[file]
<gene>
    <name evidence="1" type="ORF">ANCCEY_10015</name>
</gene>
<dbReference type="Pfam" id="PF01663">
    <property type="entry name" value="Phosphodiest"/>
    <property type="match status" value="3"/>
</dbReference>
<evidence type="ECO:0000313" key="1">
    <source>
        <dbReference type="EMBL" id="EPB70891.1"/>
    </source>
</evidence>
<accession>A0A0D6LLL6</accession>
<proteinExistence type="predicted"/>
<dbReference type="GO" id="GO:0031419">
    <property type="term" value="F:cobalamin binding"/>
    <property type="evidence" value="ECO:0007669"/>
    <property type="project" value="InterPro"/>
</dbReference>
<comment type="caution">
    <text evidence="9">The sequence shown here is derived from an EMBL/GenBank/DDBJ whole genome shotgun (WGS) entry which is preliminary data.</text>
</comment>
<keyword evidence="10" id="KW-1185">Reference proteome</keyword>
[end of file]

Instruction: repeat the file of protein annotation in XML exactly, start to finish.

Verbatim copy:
<gene>
    <name evidence="1" type="ORF">ANCCEY_10015</name>
</gene>
<dbReference type="Pfam" id="PF01663">
    <property type="entry name" value="Phosphodiest"/>
    <property type="match status" value="3"/>
</dbReference>
<evidence type="ECO:0000313" key="1">
    <source>
        <dbReference type="EMBL" id="EPB70891.1"/>
    </source>
</evidence>
<accession>A0A0D6LLL6</accession>
<proteinExistence type="predicted"/>
<dbReference type="GO" id="GO:0031419">
    <property type="term" value="F:cobalamin binding"/>
    <property type="evidence" value="ECO:0007669"/>
    <property type="project" value="InterPro"/>
</dbReference>
<comment type="caution">
    <text evidence="9">The sequence shown here is derived from an EMBL/GenBank/DDBJ whole genome shotgun (WGS) entry which is preliminary data.</text>
</comment>
<keyword evidence="10" id="KW-1185">Reference proteome</keyword>